Where on the map has the most fun?
Concepts words must be supporting actors in the realms of poetry, prose, and schmoozing, where bloody lips and lakehouse eyes are the stuff of successful wooing. Makes sense why “You’re just–so–beautiful…” feels hawkward date one. If that’s the level of your highly-prepared body the guy can appreciate, he’s basically whispering across the dinner table, “I’m really into qualities,” and “You have, like, multiple features.” (Funny enough, “You’re so beautiful” does have a deep, poetic power–somewhere–despite its inherent, inescapable summary. I’ll get to that.)
No, concepts thrive in the boardroom, in philosophy (“let’s talk about everyone”), and in everyday conversations, when speed is often a must; where language jogs, through categories of tinier, visual moments. Concepts are efficient. Organization is fast. Say two stockholders are at the bar, and one suggests a Mexican enterprise: the other could give a shit, if the pesos in question are “crisp, newly printed, and resting like virgins in my safe.”
If you slow down your Fiat, roll down your window, and ask a Hoobastank teen for directions to the town hall, he probably won’t stop between “go right” and “go right again” and mention the church there, just bathing in light from the diners.
Say he did mention that church, though. You’d notice it, and probably get to town hall faster.
With stories, we tell our companions how we’ve been getting by without them. But we’ve been so immersed, first-person protagonists, that we’re likely to forget our listener wasn’t there. She needs communion, our help in painting her verbal watercolor. That’s why stories our lovers tell us are funnier, with that special victory to them — perhaps nostalgic of literature — when they layer with a few “unneeded” details, humble they may be. Did the mussels come with toast? Was the air romantic or something? What kind of prison did the swingers’ room look like?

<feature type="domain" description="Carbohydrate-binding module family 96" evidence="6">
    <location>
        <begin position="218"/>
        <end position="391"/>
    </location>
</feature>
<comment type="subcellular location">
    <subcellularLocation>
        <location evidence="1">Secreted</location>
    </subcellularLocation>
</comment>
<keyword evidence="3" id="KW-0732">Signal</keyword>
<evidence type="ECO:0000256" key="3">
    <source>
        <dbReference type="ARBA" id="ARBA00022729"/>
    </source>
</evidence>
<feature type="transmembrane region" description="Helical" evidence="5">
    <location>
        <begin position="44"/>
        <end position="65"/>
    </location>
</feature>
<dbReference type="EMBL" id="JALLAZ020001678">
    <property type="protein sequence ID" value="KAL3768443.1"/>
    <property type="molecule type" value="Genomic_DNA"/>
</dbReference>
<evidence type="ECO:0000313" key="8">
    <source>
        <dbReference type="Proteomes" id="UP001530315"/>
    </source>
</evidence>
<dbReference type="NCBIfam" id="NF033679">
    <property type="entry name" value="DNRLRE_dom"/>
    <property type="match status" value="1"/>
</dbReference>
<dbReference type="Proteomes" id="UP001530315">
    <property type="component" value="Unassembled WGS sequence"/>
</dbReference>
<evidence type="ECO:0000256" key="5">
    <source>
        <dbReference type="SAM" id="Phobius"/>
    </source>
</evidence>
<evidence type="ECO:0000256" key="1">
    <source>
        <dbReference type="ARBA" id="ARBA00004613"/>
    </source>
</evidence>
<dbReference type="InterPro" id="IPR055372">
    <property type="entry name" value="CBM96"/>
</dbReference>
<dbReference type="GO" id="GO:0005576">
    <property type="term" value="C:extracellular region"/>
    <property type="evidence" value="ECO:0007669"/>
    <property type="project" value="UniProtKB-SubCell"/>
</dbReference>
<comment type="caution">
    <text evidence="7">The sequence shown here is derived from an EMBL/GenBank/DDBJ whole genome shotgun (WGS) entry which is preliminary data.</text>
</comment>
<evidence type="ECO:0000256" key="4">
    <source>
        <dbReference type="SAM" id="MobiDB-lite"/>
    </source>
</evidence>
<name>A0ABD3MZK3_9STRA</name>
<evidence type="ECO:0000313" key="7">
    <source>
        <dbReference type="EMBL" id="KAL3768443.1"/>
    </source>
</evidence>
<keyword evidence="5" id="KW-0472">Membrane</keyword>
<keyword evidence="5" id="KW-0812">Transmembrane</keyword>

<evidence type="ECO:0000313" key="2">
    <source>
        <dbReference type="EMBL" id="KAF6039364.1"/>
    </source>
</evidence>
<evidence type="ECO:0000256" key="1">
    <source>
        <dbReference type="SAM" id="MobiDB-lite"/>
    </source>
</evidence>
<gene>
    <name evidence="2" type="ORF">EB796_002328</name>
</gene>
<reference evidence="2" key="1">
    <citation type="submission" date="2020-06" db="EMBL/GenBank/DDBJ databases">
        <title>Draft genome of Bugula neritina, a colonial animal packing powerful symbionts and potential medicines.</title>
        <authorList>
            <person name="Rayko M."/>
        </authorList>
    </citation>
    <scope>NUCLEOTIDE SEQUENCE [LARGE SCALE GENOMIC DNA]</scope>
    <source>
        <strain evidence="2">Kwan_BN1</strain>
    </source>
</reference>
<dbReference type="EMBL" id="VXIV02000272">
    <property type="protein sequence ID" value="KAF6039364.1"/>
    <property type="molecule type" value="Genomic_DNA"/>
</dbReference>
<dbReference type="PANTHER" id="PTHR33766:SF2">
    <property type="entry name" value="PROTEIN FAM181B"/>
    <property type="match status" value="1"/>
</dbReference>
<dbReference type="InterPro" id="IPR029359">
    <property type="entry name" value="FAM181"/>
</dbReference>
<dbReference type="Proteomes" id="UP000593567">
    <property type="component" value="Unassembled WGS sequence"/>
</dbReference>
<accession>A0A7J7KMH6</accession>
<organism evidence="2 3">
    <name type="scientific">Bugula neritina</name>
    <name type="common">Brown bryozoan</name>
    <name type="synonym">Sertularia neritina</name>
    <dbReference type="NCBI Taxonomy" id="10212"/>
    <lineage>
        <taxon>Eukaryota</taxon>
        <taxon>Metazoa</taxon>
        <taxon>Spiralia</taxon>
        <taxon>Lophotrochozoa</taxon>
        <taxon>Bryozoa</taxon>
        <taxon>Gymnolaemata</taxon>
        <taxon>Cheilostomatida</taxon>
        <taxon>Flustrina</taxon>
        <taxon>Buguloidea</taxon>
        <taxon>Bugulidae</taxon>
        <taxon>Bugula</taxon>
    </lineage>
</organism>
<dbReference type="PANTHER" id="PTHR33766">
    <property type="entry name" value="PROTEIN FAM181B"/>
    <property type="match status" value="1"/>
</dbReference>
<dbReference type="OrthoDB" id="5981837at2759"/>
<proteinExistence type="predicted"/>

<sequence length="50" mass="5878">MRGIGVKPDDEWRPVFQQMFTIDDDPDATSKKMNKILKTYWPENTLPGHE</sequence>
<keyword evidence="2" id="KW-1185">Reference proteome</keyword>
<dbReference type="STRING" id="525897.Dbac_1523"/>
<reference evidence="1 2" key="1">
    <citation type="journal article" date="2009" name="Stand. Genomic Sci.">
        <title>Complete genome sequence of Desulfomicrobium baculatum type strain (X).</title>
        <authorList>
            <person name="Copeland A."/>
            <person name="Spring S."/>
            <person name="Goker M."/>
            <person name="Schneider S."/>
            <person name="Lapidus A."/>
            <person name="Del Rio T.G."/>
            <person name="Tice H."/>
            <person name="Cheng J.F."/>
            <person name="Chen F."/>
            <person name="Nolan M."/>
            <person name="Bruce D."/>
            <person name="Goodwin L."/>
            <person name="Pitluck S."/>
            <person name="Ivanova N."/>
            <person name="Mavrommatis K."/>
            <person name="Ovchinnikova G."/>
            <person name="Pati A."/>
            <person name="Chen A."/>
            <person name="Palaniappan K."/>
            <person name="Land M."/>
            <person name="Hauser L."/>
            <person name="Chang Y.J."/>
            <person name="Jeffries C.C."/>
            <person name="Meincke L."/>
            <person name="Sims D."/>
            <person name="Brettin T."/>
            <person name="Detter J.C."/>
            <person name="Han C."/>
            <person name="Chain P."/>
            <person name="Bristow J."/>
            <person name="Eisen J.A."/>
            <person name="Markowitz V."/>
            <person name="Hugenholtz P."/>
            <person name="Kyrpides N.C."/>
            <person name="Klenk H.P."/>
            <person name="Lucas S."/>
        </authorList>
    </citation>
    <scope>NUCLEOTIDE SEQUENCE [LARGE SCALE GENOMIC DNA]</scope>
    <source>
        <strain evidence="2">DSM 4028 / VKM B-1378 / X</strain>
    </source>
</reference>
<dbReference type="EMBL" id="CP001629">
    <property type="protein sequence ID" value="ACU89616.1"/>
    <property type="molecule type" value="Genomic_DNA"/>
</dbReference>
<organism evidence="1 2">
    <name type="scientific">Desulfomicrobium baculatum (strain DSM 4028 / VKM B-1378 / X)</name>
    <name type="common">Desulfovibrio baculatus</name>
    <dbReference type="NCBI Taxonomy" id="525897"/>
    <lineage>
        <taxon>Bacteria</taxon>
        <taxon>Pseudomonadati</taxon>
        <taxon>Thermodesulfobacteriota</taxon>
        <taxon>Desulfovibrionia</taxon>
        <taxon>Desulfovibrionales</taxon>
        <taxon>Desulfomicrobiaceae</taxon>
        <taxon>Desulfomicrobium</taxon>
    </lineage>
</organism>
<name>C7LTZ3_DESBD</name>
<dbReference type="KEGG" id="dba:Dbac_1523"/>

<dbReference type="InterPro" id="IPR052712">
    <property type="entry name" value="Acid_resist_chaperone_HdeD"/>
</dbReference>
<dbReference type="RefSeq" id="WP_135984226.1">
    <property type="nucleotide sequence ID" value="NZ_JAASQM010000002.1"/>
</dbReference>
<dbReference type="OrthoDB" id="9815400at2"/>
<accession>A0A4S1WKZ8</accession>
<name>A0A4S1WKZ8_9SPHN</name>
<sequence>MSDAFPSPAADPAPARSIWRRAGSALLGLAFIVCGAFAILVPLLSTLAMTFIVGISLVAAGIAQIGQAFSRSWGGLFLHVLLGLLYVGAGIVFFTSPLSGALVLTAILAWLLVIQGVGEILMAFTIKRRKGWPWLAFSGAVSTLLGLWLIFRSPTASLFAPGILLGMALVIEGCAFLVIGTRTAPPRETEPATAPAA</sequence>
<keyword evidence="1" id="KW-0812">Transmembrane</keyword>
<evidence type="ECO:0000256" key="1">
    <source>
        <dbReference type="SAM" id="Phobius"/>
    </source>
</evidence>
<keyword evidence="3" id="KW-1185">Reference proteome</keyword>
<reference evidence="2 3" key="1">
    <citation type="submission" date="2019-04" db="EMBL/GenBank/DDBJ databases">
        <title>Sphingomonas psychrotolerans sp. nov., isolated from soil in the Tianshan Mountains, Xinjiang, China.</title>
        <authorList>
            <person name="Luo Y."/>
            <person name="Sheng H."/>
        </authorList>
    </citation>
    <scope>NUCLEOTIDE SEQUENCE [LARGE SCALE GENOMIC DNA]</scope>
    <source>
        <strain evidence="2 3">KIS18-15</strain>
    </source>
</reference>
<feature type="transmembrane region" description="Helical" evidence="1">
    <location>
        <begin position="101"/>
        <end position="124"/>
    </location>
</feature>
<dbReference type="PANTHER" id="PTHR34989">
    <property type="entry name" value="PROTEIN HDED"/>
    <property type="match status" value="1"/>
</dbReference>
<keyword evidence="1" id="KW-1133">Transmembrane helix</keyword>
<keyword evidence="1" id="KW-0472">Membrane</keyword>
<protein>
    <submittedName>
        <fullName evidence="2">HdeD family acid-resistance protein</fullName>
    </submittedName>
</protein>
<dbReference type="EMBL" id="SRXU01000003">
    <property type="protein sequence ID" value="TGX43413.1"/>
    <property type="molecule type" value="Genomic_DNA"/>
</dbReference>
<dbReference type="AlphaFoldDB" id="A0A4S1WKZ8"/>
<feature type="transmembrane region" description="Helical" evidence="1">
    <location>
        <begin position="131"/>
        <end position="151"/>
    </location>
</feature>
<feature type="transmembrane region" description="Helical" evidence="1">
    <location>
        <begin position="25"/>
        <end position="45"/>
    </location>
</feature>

In poems and in gossip, our audience will feel let in, as cognitive as we’d been in visually organizing the world, if we share the blessing that is seeing. Once we’re both in the field, the listener has room to breathe, to imagine herself in your story– and the talker can spring more loosely through the crops. He can keep describing the kernels
“each one appeared ready to unhinge, rotted, and frolic the current with me–”
or he can generalize
“it was all about union.”
But, to mean anything, this latter generalization needs a picture. A field needs a kernel.
And yet, as we know, life throbs far deeper than the optic surface. “Don’t judge a book by its cover,” nor by its setting. Thankfully, once a talker has reached out to us in scenery, the concepts he intersperses are un-vivid– but not to a fault. Instead, they exist as limbs of a diverse, intelligent being, with both antennae and arms.
Poems often end on conceptual lines. You’ll see them– relatively common in wordplay and vocabulary, the weight lies instead with the breathlessness of a general human; Ashbery’s “Of remembrance, whispers out of time.” Plath’s closing line; “I shall be as good as new.” No words you’d need to look up, not the words these poets preceded with: calico, wainscotted, fruit. The poet wants her epitaph to exist beyond imagery, and so meaning occurs in the soul. A concept bears the weight of a hundred wants.
He grips the steering wheel and looks out over Dawson’s Creek. “You’re–so–beautiful…” he murmurs, over a voice crack. He’s trying to elaborate, but he hasn’t the focus. He’s staring at you. His pits sweat.
There’s nothing to describe.